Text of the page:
The Wason selection task is one of the most prominent paradigms in the psychology of reasoning, with hundreds of published investigations in the last fifty odd years. But despite its central role in reasoning research, there has been little to no attempt to make sense of the data in a way that allows us to discard potential theoretical accounts. In fact, theories have been allowed to proliferate without any comprehensive evaluation of their relative performance. In an attempt to address this problem, Ragni et al. (Psychological Bulletin, 144, 779–796 2018) reported a meta-analysis of 228 experiments using the Wason selection task. This data corpus was used to evaluate sixteen different theories on the basis of three predictions: (1) the occurrence of canonical selections, (2) dependencies in selections, and (3) the effect of counter-example salience. Ragni et al. argued that all three effects cull the number of candidate theories down to only two, which are subsequently compared in a model-selection analysis. The present paper argues against the diagnostic value attributed to some of these predictions. Moreover, we revisit Ragni et al.’s model-selection analysis and show that the model they propose is non-identifiable and often fails to account for the data. Altogether, the problems discussed here suggest that we are still far from a much-needed theoretical winnowing.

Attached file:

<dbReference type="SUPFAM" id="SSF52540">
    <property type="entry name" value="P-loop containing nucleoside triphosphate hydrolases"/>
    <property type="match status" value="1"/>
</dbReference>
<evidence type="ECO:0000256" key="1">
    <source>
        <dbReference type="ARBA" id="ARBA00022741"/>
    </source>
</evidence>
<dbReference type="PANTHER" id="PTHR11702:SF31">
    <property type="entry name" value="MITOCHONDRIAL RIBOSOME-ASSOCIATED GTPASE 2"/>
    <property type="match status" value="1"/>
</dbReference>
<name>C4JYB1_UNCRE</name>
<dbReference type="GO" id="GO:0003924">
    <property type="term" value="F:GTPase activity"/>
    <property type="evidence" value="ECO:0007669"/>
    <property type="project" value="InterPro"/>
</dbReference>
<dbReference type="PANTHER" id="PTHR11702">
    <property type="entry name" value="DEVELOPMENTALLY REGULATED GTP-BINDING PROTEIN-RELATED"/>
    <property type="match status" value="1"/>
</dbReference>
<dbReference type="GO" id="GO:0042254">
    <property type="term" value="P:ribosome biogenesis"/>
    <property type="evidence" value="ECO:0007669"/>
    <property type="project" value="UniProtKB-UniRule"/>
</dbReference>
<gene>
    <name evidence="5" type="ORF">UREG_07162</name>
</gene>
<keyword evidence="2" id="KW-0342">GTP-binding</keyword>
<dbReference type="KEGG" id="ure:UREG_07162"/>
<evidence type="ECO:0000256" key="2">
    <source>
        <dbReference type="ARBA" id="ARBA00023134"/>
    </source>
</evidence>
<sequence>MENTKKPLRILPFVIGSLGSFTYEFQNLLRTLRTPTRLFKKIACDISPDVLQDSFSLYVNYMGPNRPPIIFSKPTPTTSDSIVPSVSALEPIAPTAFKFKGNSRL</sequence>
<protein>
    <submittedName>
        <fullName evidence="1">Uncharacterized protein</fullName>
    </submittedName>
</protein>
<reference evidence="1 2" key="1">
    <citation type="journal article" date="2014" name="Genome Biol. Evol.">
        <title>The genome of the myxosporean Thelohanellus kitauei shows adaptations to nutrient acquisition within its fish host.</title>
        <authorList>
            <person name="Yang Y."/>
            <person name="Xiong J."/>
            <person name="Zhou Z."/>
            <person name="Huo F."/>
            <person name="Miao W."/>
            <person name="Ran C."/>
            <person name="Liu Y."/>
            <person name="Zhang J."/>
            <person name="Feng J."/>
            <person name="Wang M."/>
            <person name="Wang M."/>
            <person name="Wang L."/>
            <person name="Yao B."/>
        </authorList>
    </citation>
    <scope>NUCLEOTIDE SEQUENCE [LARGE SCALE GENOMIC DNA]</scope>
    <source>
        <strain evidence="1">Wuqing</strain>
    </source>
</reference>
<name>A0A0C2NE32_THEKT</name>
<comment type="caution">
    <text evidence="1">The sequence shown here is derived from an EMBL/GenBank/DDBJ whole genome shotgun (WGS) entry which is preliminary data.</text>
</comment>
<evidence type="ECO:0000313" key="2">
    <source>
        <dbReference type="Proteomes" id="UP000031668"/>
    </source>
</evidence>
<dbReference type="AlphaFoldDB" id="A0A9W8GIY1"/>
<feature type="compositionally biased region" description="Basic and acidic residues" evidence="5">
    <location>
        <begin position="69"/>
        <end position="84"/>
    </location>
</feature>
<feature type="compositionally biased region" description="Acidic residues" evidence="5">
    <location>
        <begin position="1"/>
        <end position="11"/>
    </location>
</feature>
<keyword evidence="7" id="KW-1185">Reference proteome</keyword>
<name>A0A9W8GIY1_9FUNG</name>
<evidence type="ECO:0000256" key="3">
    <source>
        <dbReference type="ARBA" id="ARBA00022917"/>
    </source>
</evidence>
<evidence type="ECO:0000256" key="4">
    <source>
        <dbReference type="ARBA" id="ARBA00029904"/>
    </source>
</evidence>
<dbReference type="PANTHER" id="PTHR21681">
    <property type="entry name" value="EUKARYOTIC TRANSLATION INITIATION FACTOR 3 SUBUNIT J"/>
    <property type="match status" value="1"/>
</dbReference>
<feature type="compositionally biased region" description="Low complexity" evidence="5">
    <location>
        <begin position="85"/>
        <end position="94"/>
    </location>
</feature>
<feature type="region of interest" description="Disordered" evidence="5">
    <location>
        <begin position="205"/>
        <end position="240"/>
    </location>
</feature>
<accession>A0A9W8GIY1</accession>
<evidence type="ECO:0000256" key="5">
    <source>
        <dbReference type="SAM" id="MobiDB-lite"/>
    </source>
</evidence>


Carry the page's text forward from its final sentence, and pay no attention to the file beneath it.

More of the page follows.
- Hypothesis testing
- Mental models
- Selection task
ASJC Scopus subject areas
- Developmental and Educational Psychology
- Neuropsychology and Physiological Psychology